In one of the largest settlements in recent memory, a New York-based company has agreed to pay a $250,000 civil penalty for selling radio equipment and devices that exceeded legal radiated emissions limits.
According to an Order and Consent Decree issued by the U.S. Federal Communications Commission in late October, Ubiquiti, Inc. marketed certain models of WiFi access points that operated at power levels higher than those stipulated in their grants of certification. Based on testing conducted by the Commission’s Office of Engineering and Technology (OET), it was determined that the affected models contained an error in the software driver calibration data. That error caused the devices to be capable of exceeding permitted radiated emissions limits and allowing the emissions to emanate into restricted frequencies.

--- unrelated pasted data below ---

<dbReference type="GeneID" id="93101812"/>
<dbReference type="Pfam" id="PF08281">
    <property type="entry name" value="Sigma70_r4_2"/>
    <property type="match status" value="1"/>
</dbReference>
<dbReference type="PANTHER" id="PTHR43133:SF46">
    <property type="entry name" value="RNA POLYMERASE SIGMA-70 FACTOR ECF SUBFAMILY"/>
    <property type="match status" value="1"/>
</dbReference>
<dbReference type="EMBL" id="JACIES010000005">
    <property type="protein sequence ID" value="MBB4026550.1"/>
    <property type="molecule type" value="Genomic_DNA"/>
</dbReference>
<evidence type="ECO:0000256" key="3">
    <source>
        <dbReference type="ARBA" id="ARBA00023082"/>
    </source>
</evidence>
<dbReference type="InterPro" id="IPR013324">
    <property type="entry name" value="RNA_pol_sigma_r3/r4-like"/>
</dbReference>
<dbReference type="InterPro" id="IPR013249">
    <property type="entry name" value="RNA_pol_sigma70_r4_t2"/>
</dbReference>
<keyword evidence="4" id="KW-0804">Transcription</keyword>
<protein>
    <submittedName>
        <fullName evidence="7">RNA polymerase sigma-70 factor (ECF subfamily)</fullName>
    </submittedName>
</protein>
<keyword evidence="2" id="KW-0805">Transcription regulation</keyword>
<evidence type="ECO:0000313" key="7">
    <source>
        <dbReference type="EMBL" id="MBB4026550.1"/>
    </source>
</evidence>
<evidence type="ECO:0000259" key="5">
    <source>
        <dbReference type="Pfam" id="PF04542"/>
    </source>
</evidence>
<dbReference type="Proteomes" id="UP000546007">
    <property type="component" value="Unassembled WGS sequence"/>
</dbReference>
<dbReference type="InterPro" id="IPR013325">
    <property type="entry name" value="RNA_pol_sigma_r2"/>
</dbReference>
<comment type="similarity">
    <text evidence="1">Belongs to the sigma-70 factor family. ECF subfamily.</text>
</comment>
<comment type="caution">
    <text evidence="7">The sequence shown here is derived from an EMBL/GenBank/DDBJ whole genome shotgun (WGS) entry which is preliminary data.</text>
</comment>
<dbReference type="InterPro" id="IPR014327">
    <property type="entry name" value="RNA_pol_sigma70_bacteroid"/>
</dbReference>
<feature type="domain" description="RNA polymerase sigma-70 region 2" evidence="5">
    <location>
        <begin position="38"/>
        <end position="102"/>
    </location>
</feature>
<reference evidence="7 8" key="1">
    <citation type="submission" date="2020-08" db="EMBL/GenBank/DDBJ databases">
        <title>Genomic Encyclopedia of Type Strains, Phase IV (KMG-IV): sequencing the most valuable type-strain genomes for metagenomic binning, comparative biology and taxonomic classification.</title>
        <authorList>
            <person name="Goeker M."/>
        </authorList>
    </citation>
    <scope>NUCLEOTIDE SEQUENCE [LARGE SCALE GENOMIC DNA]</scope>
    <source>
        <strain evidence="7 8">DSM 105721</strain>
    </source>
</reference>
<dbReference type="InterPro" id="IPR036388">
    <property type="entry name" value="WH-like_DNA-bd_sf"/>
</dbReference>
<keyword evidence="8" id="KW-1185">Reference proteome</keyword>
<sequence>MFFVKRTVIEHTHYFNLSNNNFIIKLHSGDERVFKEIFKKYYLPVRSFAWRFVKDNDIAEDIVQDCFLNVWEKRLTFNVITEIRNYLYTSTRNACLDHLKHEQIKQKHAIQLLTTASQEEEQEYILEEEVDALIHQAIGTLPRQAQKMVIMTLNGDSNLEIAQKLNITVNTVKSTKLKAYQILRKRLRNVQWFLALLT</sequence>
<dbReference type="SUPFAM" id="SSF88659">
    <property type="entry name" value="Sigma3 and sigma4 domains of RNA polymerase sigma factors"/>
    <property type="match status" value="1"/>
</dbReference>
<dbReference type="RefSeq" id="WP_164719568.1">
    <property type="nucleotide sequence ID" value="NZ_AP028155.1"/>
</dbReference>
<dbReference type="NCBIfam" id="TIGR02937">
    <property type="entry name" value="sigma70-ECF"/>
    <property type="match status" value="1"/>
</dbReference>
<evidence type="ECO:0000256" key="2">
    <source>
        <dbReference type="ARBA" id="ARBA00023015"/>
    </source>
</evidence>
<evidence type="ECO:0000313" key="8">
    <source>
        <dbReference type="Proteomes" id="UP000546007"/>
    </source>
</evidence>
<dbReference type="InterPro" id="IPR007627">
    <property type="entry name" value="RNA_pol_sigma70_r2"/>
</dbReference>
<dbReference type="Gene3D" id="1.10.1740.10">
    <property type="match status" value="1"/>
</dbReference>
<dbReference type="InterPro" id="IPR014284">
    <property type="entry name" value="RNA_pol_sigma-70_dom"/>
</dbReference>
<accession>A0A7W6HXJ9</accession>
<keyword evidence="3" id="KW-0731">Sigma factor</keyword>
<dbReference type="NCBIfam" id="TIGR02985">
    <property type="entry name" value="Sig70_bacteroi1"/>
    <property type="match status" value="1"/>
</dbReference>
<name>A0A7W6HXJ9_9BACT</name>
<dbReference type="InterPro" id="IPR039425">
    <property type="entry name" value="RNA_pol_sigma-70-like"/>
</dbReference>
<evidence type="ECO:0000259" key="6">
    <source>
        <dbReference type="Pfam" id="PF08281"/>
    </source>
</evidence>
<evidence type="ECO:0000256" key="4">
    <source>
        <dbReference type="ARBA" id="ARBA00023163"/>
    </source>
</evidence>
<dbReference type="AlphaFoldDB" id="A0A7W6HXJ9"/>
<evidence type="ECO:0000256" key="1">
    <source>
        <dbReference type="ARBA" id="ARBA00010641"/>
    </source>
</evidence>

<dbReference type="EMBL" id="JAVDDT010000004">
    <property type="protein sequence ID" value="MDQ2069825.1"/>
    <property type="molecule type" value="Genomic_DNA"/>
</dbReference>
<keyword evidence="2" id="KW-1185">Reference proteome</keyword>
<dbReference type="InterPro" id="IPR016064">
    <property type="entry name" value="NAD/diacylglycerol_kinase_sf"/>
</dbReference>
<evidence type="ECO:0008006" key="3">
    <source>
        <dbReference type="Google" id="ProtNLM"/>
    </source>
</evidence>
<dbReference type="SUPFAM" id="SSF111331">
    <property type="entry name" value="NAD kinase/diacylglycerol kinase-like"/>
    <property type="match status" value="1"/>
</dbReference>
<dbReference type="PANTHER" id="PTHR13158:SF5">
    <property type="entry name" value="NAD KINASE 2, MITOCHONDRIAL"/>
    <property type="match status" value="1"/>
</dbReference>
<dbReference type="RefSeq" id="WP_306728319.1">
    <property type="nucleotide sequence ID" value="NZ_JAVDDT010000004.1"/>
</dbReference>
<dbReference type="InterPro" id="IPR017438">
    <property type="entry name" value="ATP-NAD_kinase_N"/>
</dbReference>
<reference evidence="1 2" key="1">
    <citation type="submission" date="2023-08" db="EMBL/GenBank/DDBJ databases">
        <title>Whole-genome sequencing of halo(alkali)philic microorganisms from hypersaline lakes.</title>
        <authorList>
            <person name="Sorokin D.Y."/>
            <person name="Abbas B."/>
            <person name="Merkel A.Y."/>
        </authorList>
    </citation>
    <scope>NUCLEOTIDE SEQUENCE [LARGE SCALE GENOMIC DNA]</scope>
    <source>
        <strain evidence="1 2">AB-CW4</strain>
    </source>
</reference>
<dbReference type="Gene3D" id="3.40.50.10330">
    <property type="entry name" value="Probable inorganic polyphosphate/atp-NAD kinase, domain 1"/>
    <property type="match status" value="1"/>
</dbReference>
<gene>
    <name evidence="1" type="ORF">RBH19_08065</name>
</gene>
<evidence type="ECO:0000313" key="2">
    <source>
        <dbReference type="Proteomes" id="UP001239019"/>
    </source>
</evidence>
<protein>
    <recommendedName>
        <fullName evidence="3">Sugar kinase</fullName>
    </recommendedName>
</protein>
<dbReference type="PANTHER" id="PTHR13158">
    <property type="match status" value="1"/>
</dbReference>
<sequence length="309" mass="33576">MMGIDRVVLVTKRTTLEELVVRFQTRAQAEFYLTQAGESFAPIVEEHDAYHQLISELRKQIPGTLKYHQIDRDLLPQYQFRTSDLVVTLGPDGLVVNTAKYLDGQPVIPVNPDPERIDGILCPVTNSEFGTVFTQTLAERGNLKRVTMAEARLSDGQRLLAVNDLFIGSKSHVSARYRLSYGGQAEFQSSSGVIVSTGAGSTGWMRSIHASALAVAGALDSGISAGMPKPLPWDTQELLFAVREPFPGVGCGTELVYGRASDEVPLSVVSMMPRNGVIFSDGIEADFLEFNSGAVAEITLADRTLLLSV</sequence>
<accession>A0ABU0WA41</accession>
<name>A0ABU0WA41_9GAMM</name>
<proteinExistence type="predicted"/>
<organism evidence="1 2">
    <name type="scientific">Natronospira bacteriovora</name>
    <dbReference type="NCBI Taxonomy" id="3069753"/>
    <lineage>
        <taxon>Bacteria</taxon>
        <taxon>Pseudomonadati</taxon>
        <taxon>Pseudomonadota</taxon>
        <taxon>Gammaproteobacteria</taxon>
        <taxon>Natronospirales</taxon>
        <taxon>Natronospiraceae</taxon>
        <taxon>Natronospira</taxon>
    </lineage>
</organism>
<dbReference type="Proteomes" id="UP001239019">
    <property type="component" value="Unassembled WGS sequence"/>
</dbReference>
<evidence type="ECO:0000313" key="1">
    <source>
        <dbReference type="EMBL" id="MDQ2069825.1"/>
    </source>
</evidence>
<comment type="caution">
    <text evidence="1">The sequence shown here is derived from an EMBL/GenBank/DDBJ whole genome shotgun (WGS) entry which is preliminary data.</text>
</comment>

In response to a Letter of Inquiry from the Bureau’s Spectrum Enforcement Division, Ubiquiti acknowledged that the devices in question were capable of operating outside of its authorized parameters and that it had delivered a firmware update to all affected devices operating in the U.S. that resolved the excessive power and radiation issues identified in the OET’s testing. The company subsequently filed a Class II permissive change request with a telecommunications certification body (TCB) to reflect compliance with the minimum requirements, which was granted.
In addition to the civil penalty, Ubiquiti also agreed to designate a senior corporate manager with the responsibility of overseeing future compliance. The company will also implement a compliance plan, including a compliance manual and a compliance training program, to ensure future compliance with the Commission’s Rules.